THE 'A-SIDE' - TRACK 5
RHAPSODY ACQUIRES SOUNDTRACKING TO MAXIMIZE MUSIC SHARING
TechCrunch reports Rhapsody, the stalwart music streaming service with two million paying subscribers, today acquired Schematic Labs, makers of Instagram for songs app SoundTracking, and Exfm, a social music discovery service that had been shut down since May. Read more
THE 'A-SIDE' - TRACK 6
IS INSTAGRAM STEALING TWITTER'S THUNDER?
Instagram has seen the future, and it apparently looks a lot like Twitter. (Editor's note: And wouldn't it be grand if we all woke up one day and there were no more inane tweets?)
â€œTwo years after being acquired by Facebook, Instagram is starting to look more and more like the big brother it almost had,â€ The Verge, referring to Twitter. Among other similarities, â€œwhen you follow someone new, Instagram now shows â€˜Suggestedâ€™ users to follow, just like Twitter.â€ Read the whole story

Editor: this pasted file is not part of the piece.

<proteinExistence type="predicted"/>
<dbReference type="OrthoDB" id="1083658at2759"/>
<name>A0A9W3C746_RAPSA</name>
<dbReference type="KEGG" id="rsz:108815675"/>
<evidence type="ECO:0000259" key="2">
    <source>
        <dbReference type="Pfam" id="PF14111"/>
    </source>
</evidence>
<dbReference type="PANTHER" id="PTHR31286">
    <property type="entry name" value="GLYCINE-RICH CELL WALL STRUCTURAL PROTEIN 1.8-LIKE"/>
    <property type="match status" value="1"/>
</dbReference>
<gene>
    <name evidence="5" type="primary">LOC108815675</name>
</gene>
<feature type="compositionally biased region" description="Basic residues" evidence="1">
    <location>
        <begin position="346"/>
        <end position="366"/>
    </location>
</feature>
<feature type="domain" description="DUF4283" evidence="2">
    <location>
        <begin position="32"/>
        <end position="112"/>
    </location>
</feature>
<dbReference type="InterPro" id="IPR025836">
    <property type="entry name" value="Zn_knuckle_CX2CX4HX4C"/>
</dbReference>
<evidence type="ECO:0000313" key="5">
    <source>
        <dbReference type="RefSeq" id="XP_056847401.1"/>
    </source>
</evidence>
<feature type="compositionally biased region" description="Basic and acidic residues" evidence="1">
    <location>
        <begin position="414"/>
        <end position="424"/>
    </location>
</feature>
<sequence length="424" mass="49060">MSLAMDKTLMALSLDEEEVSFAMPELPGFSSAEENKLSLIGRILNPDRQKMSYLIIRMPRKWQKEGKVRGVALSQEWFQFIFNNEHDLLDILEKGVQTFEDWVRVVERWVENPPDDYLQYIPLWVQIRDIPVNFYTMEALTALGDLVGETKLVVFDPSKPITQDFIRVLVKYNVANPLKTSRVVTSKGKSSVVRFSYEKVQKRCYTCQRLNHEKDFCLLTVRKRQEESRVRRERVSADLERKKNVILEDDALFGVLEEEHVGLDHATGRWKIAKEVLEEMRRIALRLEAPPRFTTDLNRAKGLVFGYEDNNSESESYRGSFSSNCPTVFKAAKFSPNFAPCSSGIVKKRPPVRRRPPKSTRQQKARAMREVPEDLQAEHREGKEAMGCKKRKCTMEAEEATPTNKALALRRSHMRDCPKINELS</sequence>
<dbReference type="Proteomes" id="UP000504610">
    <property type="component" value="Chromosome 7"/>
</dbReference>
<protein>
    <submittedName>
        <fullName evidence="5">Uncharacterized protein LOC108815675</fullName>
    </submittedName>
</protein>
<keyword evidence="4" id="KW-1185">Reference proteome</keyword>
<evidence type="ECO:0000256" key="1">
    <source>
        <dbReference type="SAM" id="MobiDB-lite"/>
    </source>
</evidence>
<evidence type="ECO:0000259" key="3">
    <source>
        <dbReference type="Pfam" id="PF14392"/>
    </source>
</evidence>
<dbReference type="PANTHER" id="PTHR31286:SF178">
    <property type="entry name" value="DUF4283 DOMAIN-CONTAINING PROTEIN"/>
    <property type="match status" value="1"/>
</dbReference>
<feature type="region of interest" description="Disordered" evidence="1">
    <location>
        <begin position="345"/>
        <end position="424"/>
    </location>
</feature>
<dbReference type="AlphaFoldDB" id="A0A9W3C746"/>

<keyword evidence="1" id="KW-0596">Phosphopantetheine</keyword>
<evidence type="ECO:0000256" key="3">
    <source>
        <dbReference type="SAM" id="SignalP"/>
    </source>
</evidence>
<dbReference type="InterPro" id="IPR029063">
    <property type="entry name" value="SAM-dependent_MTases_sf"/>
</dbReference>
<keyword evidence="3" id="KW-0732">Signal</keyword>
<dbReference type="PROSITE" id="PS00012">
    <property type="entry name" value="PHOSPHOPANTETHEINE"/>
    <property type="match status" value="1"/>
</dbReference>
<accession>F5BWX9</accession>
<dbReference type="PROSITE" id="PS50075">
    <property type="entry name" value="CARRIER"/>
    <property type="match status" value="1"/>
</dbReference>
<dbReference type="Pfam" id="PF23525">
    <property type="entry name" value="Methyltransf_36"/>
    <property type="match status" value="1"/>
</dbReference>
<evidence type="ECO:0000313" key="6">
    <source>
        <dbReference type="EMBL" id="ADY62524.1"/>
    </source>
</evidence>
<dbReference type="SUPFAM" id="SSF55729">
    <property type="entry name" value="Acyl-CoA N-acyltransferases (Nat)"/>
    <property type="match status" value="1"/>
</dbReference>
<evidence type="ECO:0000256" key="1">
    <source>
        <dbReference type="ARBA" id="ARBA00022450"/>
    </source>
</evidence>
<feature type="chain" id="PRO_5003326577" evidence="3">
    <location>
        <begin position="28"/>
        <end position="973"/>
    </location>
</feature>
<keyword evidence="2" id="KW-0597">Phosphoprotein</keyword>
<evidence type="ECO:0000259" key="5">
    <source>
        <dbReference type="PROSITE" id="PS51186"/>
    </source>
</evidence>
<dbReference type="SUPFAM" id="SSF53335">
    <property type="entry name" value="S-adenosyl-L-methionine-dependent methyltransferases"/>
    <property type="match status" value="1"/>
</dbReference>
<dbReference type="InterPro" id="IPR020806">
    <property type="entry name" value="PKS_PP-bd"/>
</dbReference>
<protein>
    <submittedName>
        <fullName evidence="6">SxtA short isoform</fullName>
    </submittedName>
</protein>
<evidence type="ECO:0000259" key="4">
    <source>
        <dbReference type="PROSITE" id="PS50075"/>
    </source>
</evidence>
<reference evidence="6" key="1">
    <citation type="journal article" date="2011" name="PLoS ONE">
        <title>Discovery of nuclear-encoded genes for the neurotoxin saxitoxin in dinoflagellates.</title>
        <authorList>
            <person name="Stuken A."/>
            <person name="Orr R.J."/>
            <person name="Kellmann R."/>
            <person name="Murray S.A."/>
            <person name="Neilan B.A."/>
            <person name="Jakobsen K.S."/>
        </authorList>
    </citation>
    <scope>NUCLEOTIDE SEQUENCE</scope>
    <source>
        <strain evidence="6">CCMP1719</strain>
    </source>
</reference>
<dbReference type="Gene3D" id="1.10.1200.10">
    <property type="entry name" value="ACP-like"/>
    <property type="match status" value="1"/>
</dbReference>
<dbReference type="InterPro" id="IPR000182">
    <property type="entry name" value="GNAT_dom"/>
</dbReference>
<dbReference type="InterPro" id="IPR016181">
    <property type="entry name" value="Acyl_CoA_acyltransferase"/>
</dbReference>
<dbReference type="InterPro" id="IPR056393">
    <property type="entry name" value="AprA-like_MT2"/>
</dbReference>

THE 'A-SIDE' - TRACK 7
APPLE & BEATS STUFF
Apple says that it will work with the Beats team to "elevate" the experience already created by Beats products. Read more
Why Does Apple Need Beats? It's All About The Music
THE 'A-SIDE' - TRACK 8
OUCH â€¦ NETWORK TV DECLINES BIG TIME THIS SUMMER
Once again, the idea that the majority of Americans don't watch television during the summer months, is old thinking, and yet more reasons why more and more people seek new content out on cable, satellite, and online.
Just how bad is this summer? Here's a list of the 62 Most and Least-Watched Summer Shows: From 'America's Got Talent' to Something Called 'Backpackers' â€¦ .Full story at TheWrap
BETWEEN THE GROOVES ... SOME MORE RECOMMENDED READING